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The impact of private investment on care homes

Within the UK care home sector, we hear a great deal about the need for more government funding. Surprisingly we do not hear a great deal about the impact of private investors. Given the level of investment by private companies and corporations on the sector it is difficult to see how care homes could survive without this level of investment. But is there sufficient regulation to ensure that the focus is on quality of care as well as profit.

Privatisation in Europe

Privatisation opened up a huge market for private corporations and investors across Europe. Most of the revenue from care homes comes from the fees, which are largely paid by the state. According to the OECD, state funds transfer around €218bn to care home operators each year, with a further €65bn paid by the residents or their relatives.

Research from commercial data provider Pflegemarkt.com and Investigate Europe (IE) has found that the private sector now leads the way in Spain, where 81% of care homes are privatised, followed by 76% in the UK (down from the 2019 figure of 84%), 49% in Austria, 43% in Germany, 29% in Portugal, 23% in Sweden and France, and 21% in Belgium.

What is the attraction to the private sector

The attraction to the private sector is clear. Christine Corlet Walker, doctoral researcher at the Centre for the Understanding of Sustainable Prosperity, told Investigate Europe that care homes “have a stable cash flow, because we know that, over the long-term, the population is ageing, and those people are going to need social care.”

And in the early days, this indeed was an attractive market. Folkman says that “this was a sector that was poorly run” and as the state increasingly out-sourced things that had previously been managed in-house, such as catering and cleaning, the private sector could develop more efficient models. This meant it could, he explains, “build new care homes that are to scale; where they can put in decent management: 60 rooms rather than 20 rooms, and put in proper controls”.

But once the efficiencies have been made, it’s a difficult sector to make big profits from. As Vivek Kotecha, author of ‘Plugging the Leaks’, says: “It’s a stable kind of investment, which is low risk, relatively low return.”

So when headline-grabbing dividends of £48.5m over two years are paid out by UK care home-provider HC-One, many would question where this money is coming from and if greater public funding would actually lead to better care or just bigger dividends.

“There’s a lot of public funding going in, but it’s not being spent well. And it’s being used to support rates of return that seem outsized, given the risk that’s involved in the service, and seem to generate really high-profit levels, given what it should be for a labour-intensive industry,” says Kotecha.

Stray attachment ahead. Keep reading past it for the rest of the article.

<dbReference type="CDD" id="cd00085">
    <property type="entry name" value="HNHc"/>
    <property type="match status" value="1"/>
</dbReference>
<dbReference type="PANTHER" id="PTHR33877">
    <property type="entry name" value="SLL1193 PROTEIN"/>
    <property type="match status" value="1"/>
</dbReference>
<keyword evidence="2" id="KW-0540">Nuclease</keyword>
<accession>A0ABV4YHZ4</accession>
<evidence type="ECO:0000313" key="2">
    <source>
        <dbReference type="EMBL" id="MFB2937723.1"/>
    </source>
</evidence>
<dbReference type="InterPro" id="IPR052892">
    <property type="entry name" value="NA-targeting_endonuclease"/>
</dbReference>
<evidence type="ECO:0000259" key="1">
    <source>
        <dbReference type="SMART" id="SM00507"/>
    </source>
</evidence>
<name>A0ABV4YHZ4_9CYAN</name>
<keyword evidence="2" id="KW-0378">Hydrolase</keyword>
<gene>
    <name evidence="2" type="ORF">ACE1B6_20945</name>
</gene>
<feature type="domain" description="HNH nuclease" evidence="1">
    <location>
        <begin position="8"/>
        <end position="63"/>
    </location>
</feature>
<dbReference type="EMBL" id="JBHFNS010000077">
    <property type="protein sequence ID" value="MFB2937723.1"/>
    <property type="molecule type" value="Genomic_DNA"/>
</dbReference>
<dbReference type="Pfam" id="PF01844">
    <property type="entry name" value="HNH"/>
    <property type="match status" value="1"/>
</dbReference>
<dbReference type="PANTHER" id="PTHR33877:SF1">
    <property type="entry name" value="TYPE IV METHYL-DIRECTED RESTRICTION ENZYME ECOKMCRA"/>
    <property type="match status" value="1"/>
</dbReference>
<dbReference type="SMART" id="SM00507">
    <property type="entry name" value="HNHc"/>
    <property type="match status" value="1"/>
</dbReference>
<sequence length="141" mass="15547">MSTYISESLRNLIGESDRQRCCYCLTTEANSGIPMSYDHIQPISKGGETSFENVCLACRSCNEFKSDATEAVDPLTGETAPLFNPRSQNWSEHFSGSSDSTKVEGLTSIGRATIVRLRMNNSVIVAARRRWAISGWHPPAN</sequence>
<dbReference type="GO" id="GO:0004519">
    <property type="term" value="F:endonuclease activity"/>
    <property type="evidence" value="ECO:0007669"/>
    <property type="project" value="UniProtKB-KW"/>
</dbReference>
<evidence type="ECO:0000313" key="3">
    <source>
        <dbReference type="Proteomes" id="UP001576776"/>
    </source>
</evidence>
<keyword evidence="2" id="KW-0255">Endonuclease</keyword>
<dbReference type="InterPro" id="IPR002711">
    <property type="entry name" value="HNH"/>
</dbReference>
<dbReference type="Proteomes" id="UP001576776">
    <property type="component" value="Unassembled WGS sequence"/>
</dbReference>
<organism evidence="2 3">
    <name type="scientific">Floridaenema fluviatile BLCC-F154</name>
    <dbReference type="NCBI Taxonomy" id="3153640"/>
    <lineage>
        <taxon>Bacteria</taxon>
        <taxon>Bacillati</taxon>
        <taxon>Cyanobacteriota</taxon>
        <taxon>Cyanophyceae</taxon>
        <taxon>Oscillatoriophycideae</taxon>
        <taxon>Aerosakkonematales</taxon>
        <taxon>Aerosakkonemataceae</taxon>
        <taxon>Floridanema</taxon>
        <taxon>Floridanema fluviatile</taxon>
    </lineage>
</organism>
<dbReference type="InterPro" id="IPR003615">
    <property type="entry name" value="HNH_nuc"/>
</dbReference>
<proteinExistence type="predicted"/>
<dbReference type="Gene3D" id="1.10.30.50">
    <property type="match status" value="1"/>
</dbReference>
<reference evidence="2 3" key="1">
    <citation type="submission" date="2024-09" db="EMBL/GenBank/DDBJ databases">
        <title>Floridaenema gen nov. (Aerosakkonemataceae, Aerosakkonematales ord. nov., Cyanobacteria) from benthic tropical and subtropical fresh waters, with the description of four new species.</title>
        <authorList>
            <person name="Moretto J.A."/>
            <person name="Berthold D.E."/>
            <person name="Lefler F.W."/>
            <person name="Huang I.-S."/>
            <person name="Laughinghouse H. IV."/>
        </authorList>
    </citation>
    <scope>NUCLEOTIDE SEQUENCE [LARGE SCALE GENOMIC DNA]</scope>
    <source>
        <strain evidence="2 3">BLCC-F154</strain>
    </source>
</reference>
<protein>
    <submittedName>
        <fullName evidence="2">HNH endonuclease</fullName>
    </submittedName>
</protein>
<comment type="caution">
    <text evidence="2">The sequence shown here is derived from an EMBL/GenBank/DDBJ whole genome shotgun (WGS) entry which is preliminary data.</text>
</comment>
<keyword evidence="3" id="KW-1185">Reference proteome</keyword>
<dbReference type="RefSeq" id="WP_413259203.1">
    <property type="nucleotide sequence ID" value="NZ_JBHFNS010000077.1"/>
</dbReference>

High returns for pension funds

What has happened, and is particularly marked in the UK, but can also be seen in other European countries, is known as financial engineering. This is an investment by private equity – often pension funds – that has the sole aim of maximising profits. This can be achieved by putting “in a lot of debt… If you’re going to be paid a pension, your pension fund needs to make a return,” explains Folkman.

Unlike the private investment seen by larger chains such as ORPEA, Korian and their ilk, which dominate in many parts of Europe, these private equity funds aren’t in it for the long-term. And while these private companies have a strong profit motive and adopt many of the same methods (offshore companies, driving down costs) to achieve this, they are nevertheless still in the business of providing care services and have shareholders invested in doing so – albeit for their return on investment.

UK leads the way in private equity investments

High levels of debt to maximise profit bring with them high levels of risk, and it doesn’t take much – an increase in the minimum wage, or a cut in government spending, as happened in the UK with austerity measures after the financial crash, for example – for the business to fail.

Both Southern Cross and Four Seasons were private equity-funded UK care home providers that collapsed in recent years. “The underlying problem is that private equity finance is debt-loaded… this is not unique to this sector, but, of course, obviously, the human impact is greater in this sector,” said John Spellar Labour MP, who has long warned about private equity’s involvement in care.

The UK probably leads the way in private equity investments – nearly one-fifth of the social care sector is taken up by the big five providers, three of which are private equity-funded – but it is not unique in turning to this method of funding. According to IE research, 30 private equity companies own 2,834 care homes throughout Europe with nearly 200,000 places.

Summary

We are living in a pipe dream world if we think government funding alone will solve the problems of social care. Private equity investments play a big part in funding social care with one fifth of the social care sector taken by the five big providers.

Private equity firms are in the business of making money and vulnerable to changes in the marketplace and government strategy. Their performance should be subject to stricter regulation.

When the focus is solely on the profit, it’s easy for these companies to lose sight of providing care that goes beyond the basics of keeping people comfortable.

Albert Cook BA, MA & Fellow Charted Quality Institute Managing Director Bettal Quality Consultancy

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